Iowa Doc said...

As a member of the APA, it is very disconcerting to know that this kind of corruption goess clear to the top. Schatzberg should step down and decline the presidency of the APA. And if he doesn't, I'll be the first to sign a petition urging that he do so. Tossing him out would be a good first step in the house-cleaning process.

James M. La Rossa Jr. said...

While the circumstances are certainly different, physicians painted as financial "overnight sensations" are not entirely new. In 1999, I wrote a story about C. Everett Koop, MD, and his fall from grace as spokeman for www.drkoop.com -- which was to be the Medscape of its time. (http://brainscienceblogs.com/koop-article/)A pediatric surgeon who trained and spent much of his career at the University of Pennsylvania School of Medicine, Koop became US Surgeon General in 1981. As surgeon general he advised the public on a wide variety of health matters, including smoking hazards, diet and nutrition, immunization and disease prevention, and the then-emerging disease known as AIDS.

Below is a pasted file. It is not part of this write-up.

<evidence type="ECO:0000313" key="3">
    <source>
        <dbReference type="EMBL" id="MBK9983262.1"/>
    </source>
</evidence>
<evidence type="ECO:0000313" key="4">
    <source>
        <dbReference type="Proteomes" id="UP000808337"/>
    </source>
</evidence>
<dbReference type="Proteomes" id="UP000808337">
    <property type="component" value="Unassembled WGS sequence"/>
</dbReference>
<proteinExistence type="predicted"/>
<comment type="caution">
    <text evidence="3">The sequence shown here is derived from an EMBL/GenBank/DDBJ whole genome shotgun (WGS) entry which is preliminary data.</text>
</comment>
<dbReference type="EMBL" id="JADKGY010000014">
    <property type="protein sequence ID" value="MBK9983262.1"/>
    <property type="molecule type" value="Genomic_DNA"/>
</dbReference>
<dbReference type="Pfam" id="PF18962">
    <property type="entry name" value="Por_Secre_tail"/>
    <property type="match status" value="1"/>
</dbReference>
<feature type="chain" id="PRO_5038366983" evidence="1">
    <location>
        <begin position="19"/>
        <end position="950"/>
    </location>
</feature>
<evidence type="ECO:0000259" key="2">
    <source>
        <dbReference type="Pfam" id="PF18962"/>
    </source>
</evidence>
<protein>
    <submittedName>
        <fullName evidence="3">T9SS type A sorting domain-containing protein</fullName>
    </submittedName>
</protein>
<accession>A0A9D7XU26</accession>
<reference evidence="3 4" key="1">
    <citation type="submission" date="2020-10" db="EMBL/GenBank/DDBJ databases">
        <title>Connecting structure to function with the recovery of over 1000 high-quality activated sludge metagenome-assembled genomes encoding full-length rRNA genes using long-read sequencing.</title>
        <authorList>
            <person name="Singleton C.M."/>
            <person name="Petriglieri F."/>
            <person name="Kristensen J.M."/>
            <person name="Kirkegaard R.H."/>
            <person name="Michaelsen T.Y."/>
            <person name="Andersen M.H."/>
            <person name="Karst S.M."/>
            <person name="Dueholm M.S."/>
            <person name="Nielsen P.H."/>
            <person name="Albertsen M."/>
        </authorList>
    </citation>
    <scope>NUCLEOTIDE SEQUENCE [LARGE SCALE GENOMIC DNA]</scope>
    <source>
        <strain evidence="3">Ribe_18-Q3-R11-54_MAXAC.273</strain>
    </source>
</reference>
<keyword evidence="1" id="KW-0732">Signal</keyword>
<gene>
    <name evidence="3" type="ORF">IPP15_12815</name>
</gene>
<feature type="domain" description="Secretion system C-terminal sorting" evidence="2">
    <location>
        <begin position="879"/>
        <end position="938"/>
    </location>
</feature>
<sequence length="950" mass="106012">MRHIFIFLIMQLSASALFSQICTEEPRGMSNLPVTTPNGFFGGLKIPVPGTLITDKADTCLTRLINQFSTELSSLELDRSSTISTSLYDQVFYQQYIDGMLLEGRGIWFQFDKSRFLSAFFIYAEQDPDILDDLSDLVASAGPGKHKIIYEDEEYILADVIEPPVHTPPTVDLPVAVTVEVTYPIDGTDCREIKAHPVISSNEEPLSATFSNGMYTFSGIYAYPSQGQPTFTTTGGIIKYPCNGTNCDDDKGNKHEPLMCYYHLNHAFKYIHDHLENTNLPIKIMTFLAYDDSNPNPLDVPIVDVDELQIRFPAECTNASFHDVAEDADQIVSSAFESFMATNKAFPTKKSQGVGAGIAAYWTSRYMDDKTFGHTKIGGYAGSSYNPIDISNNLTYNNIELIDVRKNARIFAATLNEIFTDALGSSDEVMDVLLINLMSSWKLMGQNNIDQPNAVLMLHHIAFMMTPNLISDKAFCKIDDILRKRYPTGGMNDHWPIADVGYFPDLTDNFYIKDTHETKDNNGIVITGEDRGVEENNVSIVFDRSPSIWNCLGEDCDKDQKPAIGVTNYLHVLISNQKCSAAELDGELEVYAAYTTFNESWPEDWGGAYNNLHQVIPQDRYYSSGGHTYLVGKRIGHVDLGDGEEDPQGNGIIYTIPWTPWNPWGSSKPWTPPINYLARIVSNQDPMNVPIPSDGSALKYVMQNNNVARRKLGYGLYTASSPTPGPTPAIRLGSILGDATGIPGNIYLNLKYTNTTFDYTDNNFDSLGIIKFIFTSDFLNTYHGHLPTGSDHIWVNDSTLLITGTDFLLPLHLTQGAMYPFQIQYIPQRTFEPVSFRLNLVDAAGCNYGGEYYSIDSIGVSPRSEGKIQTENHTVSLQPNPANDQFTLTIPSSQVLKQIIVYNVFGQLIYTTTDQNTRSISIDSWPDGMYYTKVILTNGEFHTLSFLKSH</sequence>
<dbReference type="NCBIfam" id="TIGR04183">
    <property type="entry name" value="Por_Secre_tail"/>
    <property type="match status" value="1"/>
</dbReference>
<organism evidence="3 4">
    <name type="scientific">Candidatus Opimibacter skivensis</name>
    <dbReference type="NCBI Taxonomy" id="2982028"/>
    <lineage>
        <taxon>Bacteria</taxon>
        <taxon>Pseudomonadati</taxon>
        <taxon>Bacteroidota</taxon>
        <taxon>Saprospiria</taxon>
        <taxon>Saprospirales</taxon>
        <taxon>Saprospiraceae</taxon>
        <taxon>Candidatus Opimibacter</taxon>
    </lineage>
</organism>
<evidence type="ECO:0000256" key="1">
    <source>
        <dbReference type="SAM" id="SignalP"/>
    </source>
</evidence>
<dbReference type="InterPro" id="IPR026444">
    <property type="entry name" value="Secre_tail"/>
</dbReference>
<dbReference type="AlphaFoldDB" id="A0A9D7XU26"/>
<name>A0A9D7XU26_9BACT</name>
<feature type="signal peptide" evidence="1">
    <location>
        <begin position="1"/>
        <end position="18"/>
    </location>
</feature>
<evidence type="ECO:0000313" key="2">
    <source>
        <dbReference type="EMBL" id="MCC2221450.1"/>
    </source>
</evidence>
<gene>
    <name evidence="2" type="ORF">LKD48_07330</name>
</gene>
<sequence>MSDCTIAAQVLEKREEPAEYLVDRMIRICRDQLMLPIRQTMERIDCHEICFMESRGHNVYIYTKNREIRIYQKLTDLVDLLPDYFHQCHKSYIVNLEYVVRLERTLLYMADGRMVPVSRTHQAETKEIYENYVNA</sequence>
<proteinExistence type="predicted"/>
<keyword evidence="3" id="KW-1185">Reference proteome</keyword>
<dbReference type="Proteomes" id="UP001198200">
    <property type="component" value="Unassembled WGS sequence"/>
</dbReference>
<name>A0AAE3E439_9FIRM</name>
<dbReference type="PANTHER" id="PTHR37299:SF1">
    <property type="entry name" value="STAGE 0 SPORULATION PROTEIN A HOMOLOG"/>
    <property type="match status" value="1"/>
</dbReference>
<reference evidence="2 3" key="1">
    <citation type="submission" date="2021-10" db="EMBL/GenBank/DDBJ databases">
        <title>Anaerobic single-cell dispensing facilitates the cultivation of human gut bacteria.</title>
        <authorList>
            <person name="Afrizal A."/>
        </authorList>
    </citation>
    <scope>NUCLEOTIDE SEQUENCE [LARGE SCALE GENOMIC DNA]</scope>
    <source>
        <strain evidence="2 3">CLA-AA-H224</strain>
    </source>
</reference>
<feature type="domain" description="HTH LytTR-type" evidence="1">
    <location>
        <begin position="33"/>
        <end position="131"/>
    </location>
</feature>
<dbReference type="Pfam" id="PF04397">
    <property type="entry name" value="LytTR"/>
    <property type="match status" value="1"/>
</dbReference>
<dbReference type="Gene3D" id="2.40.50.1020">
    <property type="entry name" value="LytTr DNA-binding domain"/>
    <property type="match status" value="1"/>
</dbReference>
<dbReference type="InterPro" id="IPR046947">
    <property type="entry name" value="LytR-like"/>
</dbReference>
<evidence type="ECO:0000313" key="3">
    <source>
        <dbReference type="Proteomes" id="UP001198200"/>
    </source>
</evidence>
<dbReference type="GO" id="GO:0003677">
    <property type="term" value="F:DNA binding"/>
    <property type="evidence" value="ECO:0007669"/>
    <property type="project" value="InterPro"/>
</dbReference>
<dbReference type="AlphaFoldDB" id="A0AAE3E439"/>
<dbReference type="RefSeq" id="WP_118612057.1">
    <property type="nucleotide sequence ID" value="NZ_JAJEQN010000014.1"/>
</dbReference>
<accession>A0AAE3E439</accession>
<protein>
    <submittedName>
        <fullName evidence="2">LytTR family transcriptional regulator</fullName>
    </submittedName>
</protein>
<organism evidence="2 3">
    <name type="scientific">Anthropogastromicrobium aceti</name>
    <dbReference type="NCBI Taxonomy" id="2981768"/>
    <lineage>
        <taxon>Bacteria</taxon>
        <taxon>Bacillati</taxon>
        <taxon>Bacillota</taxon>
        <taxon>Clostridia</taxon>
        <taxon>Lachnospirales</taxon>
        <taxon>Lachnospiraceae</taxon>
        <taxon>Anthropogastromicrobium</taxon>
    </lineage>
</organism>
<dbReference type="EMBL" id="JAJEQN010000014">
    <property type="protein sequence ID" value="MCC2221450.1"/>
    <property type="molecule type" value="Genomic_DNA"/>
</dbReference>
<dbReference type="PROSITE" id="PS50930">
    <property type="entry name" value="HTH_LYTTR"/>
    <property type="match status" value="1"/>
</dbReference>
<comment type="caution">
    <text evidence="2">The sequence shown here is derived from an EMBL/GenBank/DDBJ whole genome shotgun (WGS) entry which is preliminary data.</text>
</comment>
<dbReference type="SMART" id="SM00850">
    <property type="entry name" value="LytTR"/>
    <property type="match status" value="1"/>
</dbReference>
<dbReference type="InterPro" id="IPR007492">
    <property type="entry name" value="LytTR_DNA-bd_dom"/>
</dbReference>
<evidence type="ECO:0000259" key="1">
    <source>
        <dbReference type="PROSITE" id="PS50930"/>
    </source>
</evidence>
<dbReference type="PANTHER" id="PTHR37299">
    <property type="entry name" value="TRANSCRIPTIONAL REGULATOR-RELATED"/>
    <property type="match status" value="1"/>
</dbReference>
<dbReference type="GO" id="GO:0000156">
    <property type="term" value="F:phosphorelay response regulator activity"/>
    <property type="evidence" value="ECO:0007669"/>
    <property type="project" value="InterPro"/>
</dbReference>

At the age of 82, drkoop.com went public in an $84.4 million initial public offering, netting the good doctor stock in excess of $47 million—“monopoly money” as he casually referred to the bonanza from his Dartmouth, NH, headquarters. How a man born in Brooklyn, NY, in 1916, became a symbol for the modern, electronic age of health-care delivery, was, well, confounding. Not surprising was that the folks he teamed-up with became overly ambitious and drkoop.com was shut down for various allegations of impropriety before the grandfatherly Koop could collect one dime.

What he said to me then is freaky in 20:20 hindsight. “We have a brand name and that is very important. When I had the privilege of being surgeon general, I was a straight shooter, so patients know they’ll get a straight answer.” As the story goes, we never did get that straight answer.

Matt said...

First anonymous poster-

there seems to be a response from someone claiming to represent Stanford in the comments following the long University Diaries post covering this topic- found at

http://www.margaretsoltan.com/?p=4194

hope this'll help